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Democracy

Chapter

Abstract

In 1897, the publishing house Blackie and Son launched a series of volumes on ‘The Victorian Era’.1 Promising to assess ‘the chief movements of our age’, its inaugural volume was dedicated to ‘The Rise of Democracy’.2 The theme was well chosen. As Erskine May had written in 1877, ‘no political question of the present time excites more profound interest than the progress of Democracy’, or the forms it might take in decades to come.3 Democracy was the spectre haunting Europe, a ‘great and unwieldy force which is advancing upon us in so many shapes, and of which we are all asking whence it came, whither it is taking us, and what we are to do with it’.4

Keywords

Quarterly Review Conservative Party Universal Suffrage Home Rule Reform Debate 
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Notes

  1. 2.
    J. Holland Rose, The Rise of Democracy (London, 1897), p. v.Google Scholar
  2. 8.
    G.C. Lewis, Remarks on the Use and Abuse of Some Political Terms (London, 1832), pp. 84–5.Google Scholar
  3. 17.
    D. Lieberman, ‘The Mixed Constitution and the Common Law’, in M. Goldie and R. Wokler, eds., The Cambridge History of Eighteenth-Century Political Thought (Cambridge, 2006), pp. 340.Google Scholar
  4. 22.
    J.A. Langford, English Democracy: Its History and Principles (London, 1853), pp. 81.Google Scholar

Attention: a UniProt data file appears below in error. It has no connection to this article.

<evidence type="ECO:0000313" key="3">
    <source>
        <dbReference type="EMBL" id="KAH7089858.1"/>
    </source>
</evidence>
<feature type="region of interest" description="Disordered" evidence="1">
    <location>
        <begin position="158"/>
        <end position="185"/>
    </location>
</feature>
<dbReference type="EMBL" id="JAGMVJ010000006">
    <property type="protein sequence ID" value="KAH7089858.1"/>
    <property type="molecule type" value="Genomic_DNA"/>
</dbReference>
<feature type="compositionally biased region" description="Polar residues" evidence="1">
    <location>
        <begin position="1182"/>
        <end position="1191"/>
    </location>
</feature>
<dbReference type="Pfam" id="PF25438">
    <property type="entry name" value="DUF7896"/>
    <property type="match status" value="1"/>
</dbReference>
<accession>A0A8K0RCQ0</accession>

5. 56.
    Edward Cox, Representative Reform. Proposal for a Constitutional Reform Bill (London, 1866), pp. 5–6.Google Scholar
  6. 59.
    C. Rallings and M. Thrasher, British Electoral Facts, 1832–2006 (Aldershot, 2007), pp. 9–12.Google Scholar
  7. 74.
    R. Quinault, ‘Lord Randolph Churchill and Tory Democracy, 1880–1885’, Historical Journal, 22 (1979), 141–65.CrossRefGoogle Scholar
  8. 107.
    L. Barrow and I. Bullock, Democratic Ideas and the British Labour Movement, 1880–1914 (Cambridge, 1996), pp. 164–5.CrossRefGoogle Scholar
  9. 108.
    G.B. Shaw, Man and Superman: A Comedy and a Philosophy (London, 1903), p. 203.Google Scholar
  10. 109.
    Sandra Stanley Holton, Feminism and Democracy: Women’s Suffrage and Reform Politics in Britain, 1900–1918 (Cambridge, 1986), pp. 123.Google Scholar
  11. 122.
    R. Saunders, ‘Tory Rebels and Tory Democrats: The Ulster Crisis, 1910–14’ in R. Carr and B. Hart, eds., The Foundations of the Modern British Conservative Party (London, 2013).Google Scholar
  12. 129.
    A.V. Dicey, A Fool’s Paradise: Being a Constitutionalist’s Criticism on the Home Rule Bill of 1912 (London, 1913), p. 123.Google Scholar
  13. 132.
    Q. Skinner, Visions of Politics II: Renaissance Virtues (Cambridge, 2002), p. 367.CrossRefGoogle Scholar

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© Robert Saunders 2013

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